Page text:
Thursday, September 1, 2011

Overreach and Risk Losing the Case

Former Boston firefighter Albert Arroyo, called “the poster child for disability pension abuse” by some, was acquitted recently, much to the consternation of many, for the firefighter, while claiming work-related disability, appeared in various bodybuilding competitions. Jurors when interviewed stated that although most of them believed that Mr. Arroyo was guilty of fraud, they did not believe he was guilty of mail fraud, which was the charge put before them. The jurors concluded that since Mr. Arroyo did not mail his disability forms, but handed them in, he had no way of knowing his forms would in turn be mailed out. The jurors believed they thus had no choice, but to acquit him. They weren’t happy about it, but “we had to stick with mail fraud or nothing.”

There is a potent lesson in here for litigators: don’t over-reach! Proving mail fraud may have, if successful, gained more for prosecutors, but proving mail fraud defied common sense. And common sense is what jurors rely on.

You can’t buck common sense. The easiest, quickest way to find out if the charges or representations of negligence and causation you want to put before a jury will hold up, is to conduct a focus group. As long as your focus group is made up of a sufficient number of persons demographically representative of your jury pool, its members will tell you, in no uncertain terms, what they will “buy” and what they won’t. I guarantee, common sense will win out every time. Go look for it among your potential decision-makers. Do not assume that your version of what will fly, is the common one.

Tuesday, August 2, 2011

The Lingering Impact of Misinformation

In trial, it’s often tempting to dismiss an aspect of opposing counsel’s theory as insignificant, or too “out there” for jurors to adopt, and offer little in the way of an alternative theory. This is not a wise choice.

Results of a recent study published in Scientific American (“Lingering Lies” July 18, 2011) show how despite the correction of misinformation, people tend to retain misinformation. Subjects in the study were told first that an accident involved a busload of elderly individuals. One group of subjects was told that was incorrect, but not given an alternative version of who was on the bus. Another group was later told that the accident actually involved a college hockey team. The group who was given an alternate version was less susceptible to responding to questions according to the original “misinformed” version, yet even they agreed with certain statements such as “the passengers found it difficult to exit the bus because they were frail.”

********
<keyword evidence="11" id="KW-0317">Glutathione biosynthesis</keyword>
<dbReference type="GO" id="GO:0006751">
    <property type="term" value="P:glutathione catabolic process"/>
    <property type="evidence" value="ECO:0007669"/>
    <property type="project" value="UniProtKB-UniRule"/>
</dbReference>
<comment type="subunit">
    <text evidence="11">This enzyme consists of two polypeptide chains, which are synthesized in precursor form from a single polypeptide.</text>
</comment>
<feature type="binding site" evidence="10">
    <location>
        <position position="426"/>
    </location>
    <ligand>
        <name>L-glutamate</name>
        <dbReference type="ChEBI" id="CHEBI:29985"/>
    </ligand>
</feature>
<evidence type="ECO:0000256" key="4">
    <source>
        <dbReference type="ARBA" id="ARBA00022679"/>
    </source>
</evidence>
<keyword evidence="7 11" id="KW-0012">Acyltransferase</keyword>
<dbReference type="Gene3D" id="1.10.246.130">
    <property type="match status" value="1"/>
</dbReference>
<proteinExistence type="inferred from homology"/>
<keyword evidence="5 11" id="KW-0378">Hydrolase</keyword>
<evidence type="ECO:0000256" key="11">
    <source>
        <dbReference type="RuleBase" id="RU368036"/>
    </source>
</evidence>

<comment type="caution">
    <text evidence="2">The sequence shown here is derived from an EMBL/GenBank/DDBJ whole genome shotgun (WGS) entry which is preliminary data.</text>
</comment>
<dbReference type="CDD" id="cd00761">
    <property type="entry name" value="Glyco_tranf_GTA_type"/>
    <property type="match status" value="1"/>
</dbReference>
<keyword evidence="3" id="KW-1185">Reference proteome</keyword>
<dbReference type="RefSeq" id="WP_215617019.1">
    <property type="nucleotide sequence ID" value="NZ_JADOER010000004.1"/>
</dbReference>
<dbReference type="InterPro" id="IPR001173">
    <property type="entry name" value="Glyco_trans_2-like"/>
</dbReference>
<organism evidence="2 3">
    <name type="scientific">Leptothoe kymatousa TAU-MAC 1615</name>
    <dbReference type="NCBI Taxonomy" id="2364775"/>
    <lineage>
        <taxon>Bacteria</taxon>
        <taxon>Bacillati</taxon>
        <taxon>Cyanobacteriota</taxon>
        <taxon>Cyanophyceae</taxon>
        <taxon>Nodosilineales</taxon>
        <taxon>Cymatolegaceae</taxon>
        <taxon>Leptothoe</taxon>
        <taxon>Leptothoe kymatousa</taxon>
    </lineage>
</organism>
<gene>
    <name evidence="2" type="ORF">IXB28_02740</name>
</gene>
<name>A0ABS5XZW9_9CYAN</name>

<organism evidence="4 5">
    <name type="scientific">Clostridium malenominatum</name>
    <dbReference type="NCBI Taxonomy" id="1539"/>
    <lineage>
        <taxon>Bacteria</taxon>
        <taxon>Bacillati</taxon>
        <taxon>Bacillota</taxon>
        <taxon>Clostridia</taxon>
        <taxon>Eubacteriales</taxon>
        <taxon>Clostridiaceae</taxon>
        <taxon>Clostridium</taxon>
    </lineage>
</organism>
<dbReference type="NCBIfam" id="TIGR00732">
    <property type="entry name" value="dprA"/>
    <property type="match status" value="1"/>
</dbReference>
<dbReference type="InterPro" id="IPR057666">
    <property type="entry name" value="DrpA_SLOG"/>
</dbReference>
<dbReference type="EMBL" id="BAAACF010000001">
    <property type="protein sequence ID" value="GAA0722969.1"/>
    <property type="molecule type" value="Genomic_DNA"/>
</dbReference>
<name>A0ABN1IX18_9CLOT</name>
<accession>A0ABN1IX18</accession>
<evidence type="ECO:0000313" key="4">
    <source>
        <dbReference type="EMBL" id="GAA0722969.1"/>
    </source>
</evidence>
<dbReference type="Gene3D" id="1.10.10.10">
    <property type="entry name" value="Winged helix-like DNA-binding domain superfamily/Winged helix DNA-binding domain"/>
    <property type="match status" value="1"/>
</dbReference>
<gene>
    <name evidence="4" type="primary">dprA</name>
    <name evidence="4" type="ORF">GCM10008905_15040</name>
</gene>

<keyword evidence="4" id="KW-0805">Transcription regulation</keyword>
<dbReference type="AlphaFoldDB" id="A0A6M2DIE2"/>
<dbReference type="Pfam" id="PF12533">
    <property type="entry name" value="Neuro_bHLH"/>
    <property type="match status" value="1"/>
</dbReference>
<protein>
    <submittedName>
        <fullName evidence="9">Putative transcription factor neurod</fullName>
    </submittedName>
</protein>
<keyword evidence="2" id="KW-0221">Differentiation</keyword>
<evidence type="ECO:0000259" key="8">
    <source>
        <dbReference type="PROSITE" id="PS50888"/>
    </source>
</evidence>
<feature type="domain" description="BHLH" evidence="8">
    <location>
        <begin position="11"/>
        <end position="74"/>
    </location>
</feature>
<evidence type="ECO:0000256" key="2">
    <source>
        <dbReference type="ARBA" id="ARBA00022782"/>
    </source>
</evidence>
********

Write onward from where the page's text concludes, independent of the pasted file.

Misinformation tends to linger in memory following the rule of precedence: what’s learned first tends to stick with us longer. So in the face of a theory, or expert witness testimony, or other evidence that you consider “misinformation,” counter it boldly and with as much visual assistance (graphics, video, PowerPoint slides) as you can. Make sure that what sticks in memory is your interpretation of the case, not opposing counsel’s.

Wednesday, June 29, 2011

Visuals – Cut to the Chase

The importance of visuals in presenting your case to the jury is well known, and increasingly trumpeted, as ours becomes a society of glowing screens, large and small. As you decide which visuals, what part of the story they are to tell, and how best to design your visuals accordingly, one aspect is often missed: pace.
It’s easy to forget pace in your ardent desire to communicate as much as you can with the assist of visuals. But here’s the thing: look at any primetime dramatic TV show, and you’ll quickly realize that images succeed each other at lightening speed until a dramatic moment requires everything to slow down, so the audience can absorb this critical sequence. Then the pace picks up again.

So too with your visuals. Cut to the chase. Make your visuals easy to see, uncluttered, highlighting one important fact or bit of testimony, so that the jurors aren’t hunting through your visual for that important fact, having to parse through lots of relatively less important items. The pace of presenting such clear visuals can be quick, because that’s what jurors are used to from the media. Then, when you hit that one piece of evidence critical to your case, you can slow down and take your time with it.

The jurors, having not been bored or confused with your set-up or establishing visuals, will be better able and willing to give their full attention to the crux of your case.

Wednesday, June 1, 2011

Juror’s Search for Understanding Bumps Her Off Panel

Recently, a juror in the Ronald Woodard murder trial was removed from the panel after she brought to court a glossary of legal terms she found online. Throughout the trial Jackson County Circuit Judge John McBain had cautioned jurors not to research or read anything in relation to the case, not even to look up a term in the dictionary.

What is wrong with this picture? Why should the juror be penalized for something that is essentially the lawyers' failing – for whatever reason – to do their job in regards to the jurors? Perhaps the lawyers indeed defined their terms adequately in this case, and the juror was being compulsive, but in truth, I have found repeatedly that lawyers forget how much of their communication is legalese, and how many words have a different meaning in ordinary conversation.

Take negligence, for example. To many lay persons, being negligent has an aspect of deliberateness about it. You know you should put your seat belt on, but you don’t, you’re negligent. So if the surgeon didn’t mean to leave the sponge in the person, it’s probably not negligence. Another example: Lawyers refer to memorializing things. To a lay person, that often means some kind of memorial was created, like a statue or special edict. To opine is frequently confused with “to pine” as in “lament.” I could go on . . .